L&T Publisher Earl Watt

 

A record number of Americans tuned in to the presidential debate June 27, and while many thought they were going to see two well prepared candidates go toe-to-toe over the issues, they witnessed the sad truth of a candidate seeking re-election who has aged dramatically despite the American people being told Joe Biden is as sharp as he has ever been.

I guess they may be right, although I doubt it. If this is the sharpest Biden has ever been, it leaves the question of just how bad was he before? Because what the American people saw at the debate was a sad shell of a man, something many of us has seen from an aging family member or friend.

That’s what happens in a debate. Despite all of the defenses from surrogates and political ads, from supporters and even paid staffers, nothing can come between the candidate and the people during a debate.

We get to see the candidates for ourselves. We get to hear their voices, their inflections, and we can get a true sense of how they will be able to communicate their vision to those who will implement or to the American people who will have to support it.

Soon, we will get that chance to see local candidates when they will attend the Chamber of Commerce candidates forum Thursday.

And it’s important to either attend or tune in.

We place a lot of weight on the race for the White House, but we seem to undervalue the local elections.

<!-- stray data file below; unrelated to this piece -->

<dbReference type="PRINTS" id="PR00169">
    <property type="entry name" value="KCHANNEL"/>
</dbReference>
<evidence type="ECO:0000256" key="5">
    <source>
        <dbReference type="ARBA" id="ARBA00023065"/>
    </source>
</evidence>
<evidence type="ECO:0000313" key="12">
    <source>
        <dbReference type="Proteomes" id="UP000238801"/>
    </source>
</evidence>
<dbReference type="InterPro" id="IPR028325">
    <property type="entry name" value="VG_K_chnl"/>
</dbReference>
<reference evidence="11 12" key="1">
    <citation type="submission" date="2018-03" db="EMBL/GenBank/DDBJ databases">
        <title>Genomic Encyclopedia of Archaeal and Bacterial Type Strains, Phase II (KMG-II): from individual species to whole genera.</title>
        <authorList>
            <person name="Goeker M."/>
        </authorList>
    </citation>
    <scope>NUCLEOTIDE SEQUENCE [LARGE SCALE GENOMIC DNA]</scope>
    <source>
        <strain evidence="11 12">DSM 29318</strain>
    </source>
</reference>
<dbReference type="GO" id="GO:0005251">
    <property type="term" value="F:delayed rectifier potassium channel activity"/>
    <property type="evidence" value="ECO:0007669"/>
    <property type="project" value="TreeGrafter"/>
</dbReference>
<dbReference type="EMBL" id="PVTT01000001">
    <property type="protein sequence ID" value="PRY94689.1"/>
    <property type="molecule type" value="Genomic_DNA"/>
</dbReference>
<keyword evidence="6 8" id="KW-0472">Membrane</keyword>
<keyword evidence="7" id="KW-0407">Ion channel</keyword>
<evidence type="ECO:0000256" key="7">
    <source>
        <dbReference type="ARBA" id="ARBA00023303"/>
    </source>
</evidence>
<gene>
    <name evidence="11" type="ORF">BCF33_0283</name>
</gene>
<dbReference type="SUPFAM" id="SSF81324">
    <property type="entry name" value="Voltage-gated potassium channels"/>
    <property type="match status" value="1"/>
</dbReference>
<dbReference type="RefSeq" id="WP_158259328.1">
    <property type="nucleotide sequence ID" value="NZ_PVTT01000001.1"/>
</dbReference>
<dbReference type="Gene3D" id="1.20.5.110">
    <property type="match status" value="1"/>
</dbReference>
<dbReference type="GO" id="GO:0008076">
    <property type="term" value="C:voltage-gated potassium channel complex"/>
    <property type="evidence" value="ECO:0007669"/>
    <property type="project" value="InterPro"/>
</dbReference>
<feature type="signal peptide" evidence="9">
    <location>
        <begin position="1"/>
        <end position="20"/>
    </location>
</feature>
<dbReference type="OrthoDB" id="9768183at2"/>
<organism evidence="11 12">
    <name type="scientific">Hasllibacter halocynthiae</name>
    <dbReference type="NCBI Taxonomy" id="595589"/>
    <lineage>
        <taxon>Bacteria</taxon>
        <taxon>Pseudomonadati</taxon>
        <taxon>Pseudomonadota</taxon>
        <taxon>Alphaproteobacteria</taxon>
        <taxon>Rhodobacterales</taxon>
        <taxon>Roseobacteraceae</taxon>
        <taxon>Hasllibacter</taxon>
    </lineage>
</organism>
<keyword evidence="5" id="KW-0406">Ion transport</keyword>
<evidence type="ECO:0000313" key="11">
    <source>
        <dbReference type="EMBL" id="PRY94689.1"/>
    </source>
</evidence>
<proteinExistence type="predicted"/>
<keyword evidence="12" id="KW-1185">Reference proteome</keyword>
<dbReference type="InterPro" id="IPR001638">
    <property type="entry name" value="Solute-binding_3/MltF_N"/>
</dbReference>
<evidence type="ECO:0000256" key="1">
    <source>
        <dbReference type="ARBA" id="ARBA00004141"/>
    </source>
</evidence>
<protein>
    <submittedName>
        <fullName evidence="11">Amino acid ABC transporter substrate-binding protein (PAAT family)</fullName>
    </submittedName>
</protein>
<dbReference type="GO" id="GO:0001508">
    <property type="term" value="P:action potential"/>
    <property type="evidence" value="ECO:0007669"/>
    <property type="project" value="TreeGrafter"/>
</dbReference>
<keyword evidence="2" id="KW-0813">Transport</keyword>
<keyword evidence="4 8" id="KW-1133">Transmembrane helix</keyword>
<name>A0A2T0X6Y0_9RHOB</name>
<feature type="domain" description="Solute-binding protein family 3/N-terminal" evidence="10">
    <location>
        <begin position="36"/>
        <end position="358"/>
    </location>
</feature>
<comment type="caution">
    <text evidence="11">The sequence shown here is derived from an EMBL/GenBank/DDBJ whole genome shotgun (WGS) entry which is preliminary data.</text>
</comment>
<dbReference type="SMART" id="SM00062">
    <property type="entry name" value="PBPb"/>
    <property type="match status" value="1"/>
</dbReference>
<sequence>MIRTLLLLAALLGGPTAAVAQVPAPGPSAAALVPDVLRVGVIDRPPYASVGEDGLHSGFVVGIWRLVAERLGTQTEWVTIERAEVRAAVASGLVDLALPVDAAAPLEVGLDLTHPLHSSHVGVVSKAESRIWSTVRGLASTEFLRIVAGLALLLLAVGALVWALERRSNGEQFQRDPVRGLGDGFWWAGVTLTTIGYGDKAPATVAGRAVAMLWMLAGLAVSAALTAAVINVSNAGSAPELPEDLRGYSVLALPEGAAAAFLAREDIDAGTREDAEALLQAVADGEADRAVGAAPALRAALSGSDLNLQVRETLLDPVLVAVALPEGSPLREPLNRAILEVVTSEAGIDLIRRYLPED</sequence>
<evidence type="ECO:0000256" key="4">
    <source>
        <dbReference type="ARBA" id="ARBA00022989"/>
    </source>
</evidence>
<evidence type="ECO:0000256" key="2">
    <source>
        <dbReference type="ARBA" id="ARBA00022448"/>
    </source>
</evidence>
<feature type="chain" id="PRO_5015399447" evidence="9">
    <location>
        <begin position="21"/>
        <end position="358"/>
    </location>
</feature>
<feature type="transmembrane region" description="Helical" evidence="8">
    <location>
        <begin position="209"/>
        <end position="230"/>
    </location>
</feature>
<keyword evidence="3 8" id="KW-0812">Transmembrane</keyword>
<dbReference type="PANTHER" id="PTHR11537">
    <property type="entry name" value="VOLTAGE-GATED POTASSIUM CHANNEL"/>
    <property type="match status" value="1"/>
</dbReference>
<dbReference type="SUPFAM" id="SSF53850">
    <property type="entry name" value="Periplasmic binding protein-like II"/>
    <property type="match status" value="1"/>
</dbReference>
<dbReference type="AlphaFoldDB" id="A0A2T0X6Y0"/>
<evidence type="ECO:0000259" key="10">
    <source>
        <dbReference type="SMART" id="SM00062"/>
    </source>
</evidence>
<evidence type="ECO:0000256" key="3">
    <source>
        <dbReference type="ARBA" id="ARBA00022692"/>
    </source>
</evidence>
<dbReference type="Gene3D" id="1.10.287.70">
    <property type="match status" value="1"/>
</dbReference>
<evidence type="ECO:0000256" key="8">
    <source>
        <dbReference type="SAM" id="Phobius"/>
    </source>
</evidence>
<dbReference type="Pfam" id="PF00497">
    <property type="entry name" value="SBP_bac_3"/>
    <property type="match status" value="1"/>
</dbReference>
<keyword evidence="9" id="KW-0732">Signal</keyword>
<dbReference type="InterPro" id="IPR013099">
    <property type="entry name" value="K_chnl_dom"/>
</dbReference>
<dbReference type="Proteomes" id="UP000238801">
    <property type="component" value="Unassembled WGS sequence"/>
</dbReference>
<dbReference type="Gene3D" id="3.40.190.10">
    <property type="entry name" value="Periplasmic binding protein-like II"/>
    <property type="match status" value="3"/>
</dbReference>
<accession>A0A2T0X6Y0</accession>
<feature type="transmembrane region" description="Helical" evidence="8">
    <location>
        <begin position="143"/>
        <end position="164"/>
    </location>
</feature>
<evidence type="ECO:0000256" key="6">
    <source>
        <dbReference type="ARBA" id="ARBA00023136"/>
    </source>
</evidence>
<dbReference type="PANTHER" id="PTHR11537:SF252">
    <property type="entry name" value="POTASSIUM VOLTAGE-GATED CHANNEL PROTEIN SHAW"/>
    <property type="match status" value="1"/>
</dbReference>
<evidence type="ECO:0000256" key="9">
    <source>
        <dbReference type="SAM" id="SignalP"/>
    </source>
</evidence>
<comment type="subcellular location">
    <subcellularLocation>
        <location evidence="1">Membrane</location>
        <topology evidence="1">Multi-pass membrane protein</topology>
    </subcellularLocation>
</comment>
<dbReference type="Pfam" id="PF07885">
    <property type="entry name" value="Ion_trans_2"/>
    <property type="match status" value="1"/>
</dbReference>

Truth be told, the local offices have a much more immediate impact on your life and your taxes than what is decided in Washington.

It’s important for you to view the candidates, listen to their ideas and visions and get a true understanding of who they are and how they will serve if elected.

While many Democratic pundits have been wallowing in pity after Biden’s performance, they also unveiled something that is very dangerous in elections. Many said they “love this man.”

Emotion is no way to elect leaders, no matter if the candidate is someone you know or someone you do not.

What we really should be looking for is the ability to perform in office.

There will be three contested races that will give voters choices.

The first will be the race for the Register of Deeds position. Long Term office holder Karen Warden is not seeking re-election, and three candidates are vying for the position. Jill Garinger, Lina Holl and Janet Thompson will be the first to answer questions at Thursday’s forum beginning at 6 p.m.

Many may not even be aware of all the duties that the Register of Deeds performs, and that alone is worth attending or streaming.

More importantly, it is important to get to know these three women and how they will serve.

There are two candidates seeking to serve as the Seward County Commission Dist. 1 Commissioner. Incumbent C.J. Wettstein is seeking another term, and he is being challenged by Todd Stanton.

In Seward County Commission Dist. 5, incumbent Steve Helm is facing two challengers, Lamberto Flores and Bee Symons.

It is important to listen to their positions on the issues when their forum begins at 7 p.m. at the Rock Island Depot.

First and foremost, no matter who wins, all of these candidates are to be commended for being willing to put their names on the ballot so we all have a choice. It’s not easy to risk defeat form a public vote, and we should show due respect to them all for providing we, the voters, the options.

They will do their job of campaigning, of knocking on doors and putting up signs, running political ads and attending forums and other public appearances.

Now it’s time for us to do our job. It’s not enough to just show up and cast a ballot without knowing who is running and where the candidates stand on the issues. Our system only works if we inform ourselves. We now have the burden of studying the candidates and then casting our ballots.

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